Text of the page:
“I feel like I’m a great entertainer. I’m a hip hop rock star, I can’t explain it.” Even Waka Flocka Flame admits he’s hard to define, though the Atlanta artist is one of the most electrifying rappers to emerge in recent times. When it comes to technical skill and lyrical dexterity, Flocka is not exactly proficient. But that’s not what we’ve come to expect from him. The energy he brings to the mic is unrivalled, as showcased in the hood anthem ‘Hard In Da Paint’, produced by steady collaborator Lex Luger.
That track still stands as one of the hardest trap anthems out there. Since its 2010 release, the trend of marrying trap and EDM has taken off; the two genres’ unbridled hype capabilities proving a more than potent complementary force. As such, I find Flocka in typical circumstances. He’s speaking on the phone while on tour with EDM heavyweights Steve Aoki and Borgore, and the potential for studio collaborations with the DJs is a distinct possibility in the near future. “Honestly, this is one of the best tours I’ve even been on,” says Flocka. “The energy on this tour is amazing, it’s so positive with the party vibe. Everything so turnt and everyone just wanna party, party, party. I feel like it’s all one big-ass party. Everything I do.”
Showing his thirst for smashing through genre barriers, Flocka has teased the prospect of touring with metal titans Lamb Of God. As of now, Flocka is scarce on details on his future plans, but his excitement is palpable. “I can’t wait, it’s looking good,” he says in his trademark gravelly cadence.
Last year saw the release of Triple F Life: Friends, Fans & Family, Flocka’s second commercially released album, with guest spots from artists such as Drake, Nicki Minaj, Trey Songz, Ludacris, Meek Mill and more. The diverse offering of tracks on the album saw experimentation with a broader range of styles to varying levels of success. Triple F Life will be followed up by the recently delayed Flockaveli 2, the sequel to Flocka’s debut album. “All my vocals are done, just working on my mixes,” he says. “It’s gon’ be crazy, man, I can’t wait.” As for dividing time between the studio and the road, Flocka is philosophical. “It’s a balance, man, know what I’m sayin’? Doing shows, it’s all music.”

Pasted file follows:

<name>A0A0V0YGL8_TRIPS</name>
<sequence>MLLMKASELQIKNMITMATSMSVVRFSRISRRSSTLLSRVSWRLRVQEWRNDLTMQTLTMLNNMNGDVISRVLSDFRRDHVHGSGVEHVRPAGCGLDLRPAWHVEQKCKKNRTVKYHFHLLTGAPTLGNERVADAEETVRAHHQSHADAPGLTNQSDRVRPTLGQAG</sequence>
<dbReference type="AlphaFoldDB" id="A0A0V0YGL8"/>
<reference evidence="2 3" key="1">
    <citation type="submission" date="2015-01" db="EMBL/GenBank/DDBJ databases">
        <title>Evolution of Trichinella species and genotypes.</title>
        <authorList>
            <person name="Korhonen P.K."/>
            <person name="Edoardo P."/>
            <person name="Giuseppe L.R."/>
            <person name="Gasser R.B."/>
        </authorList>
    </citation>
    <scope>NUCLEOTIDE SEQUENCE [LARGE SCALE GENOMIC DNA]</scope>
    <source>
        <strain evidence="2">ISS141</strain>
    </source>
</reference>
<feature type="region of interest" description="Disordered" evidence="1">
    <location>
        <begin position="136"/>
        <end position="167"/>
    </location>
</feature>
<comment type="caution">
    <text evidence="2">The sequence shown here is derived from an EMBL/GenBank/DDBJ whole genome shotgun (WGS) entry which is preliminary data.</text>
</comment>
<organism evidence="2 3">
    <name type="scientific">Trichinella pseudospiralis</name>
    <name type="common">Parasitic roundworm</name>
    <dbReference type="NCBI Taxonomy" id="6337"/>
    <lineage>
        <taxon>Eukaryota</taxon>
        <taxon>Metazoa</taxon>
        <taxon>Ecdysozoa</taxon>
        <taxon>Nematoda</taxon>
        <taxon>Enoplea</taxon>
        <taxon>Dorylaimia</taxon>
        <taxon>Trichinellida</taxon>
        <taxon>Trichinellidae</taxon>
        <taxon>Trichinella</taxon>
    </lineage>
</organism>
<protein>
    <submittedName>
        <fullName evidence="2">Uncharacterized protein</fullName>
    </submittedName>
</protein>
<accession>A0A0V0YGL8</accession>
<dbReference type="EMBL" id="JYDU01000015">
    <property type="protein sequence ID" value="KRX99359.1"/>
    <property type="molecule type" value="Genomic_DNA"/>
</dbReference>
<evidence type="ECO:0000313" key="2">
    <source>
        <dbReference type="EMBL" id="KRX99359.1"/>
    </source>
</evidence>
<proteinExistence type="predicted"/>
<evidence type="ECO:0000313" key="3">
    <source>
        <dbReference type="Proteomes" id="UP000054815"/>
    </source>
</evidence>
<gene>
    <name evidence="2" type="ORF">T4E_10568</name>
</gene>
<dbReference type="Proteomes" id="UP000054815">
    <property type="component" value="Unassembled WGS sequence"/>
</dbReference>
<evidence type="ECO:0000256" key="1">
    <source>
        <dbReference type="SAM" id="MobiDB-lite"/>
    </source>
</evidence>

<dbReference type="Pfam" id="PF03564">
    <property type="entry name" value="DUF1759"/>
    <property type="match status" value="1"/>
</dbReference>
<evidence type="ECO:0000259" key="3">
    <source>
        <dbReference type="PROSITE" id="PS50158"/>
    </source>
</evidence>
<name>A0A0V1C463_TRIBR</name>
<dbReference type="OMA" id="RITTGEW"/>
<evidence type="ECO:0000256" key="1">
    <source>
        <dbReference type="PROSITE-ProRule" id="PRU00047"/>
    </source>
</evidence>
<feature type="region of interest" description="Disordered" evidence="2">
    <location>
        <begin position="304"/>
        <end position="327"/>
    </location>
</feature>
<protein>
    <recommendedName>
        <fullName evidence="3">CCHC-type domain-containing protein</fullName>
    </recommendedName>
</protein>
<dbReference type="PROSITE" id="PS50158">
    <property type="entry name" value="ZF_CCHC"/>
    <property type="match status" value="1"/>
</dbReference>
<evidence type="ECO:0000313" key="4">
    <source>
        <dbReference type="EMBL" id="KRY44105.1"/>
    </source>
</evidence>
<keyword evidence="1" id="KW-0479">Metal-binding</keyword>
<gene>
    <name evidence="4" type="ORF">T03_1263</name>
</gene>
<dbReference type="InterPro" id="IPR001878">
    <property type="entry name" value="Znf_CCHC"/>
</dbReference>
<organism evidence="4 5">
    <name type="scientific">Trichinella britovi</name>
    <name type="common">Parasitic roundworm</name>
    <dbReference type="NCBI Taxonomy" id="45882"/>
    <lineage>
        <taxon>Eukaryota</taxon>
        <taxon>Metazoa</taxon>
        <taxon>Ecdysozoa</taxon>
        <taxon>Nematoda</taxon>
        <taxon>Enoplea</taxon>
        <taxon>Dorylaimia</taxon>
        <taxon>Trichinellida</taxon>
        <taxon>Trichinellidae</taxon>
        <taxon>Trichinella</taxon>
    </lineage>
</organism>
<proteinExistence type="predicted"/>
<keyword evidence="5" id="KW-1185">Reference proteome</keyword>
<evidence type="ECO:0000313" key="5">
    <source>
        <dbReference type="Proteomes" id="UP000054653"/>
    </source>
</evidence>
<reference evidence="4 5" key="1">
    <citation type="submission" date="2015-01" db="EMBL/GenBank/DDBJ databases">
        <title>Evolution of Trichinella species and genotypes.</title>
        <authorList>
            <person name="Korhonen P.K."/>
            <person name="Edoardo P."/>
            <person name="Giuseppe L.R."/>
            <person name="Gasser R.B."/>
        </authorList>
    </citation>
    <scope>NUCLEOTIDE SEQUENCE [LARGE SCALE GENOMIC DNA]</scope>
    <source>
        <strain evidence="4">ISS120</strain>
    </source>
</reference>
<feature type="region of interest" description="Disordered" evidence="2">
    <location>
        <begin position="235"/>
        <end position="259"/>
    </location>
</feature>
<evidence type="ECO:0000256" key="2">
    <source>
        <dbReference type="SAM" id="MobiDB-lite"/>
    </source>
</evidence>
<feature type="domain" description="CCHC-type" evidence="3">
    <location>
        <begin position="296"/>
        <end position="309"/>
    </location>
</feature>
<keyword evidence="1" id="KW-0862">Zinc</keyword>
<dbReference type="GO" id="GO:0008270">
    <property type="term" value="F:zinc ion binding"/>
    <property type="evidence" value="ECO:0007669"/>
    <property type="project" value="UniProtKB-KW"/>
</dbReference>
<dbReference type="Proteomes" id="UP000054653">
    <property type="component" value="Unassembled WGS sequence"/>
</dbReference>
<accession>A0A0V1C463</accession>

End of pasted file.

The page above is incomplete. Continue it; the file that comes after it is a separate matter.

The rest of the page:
I ask what Flocka does in his downtime to unwind, but he says there isn’t really a downtime at this stage in his life. “It’s not about me right now. I might have a couple of massages, then I’m back workin’. It’s not about me right now,” he reiterates. “It’s all work.”
Not limiting his pursuits to purely musical media, Flocka is the star of the recently released WakaVille, a zombie-slaying video game for mobile platforms. It’s indicative of his grander vision for legacy-building. “It’s amazing, man, it’s like the start, the start of a dynasty right now. The whole business is more than just music. This right here is my baby steps. We just keep moving forward and keep making history.”
As for what Australian audiences can expect for Flocka’s debut tour, chances are we’re in store for a rap show like we’ve never seen before. “I’m just gonna come do what the hell I do.” Simple as that.
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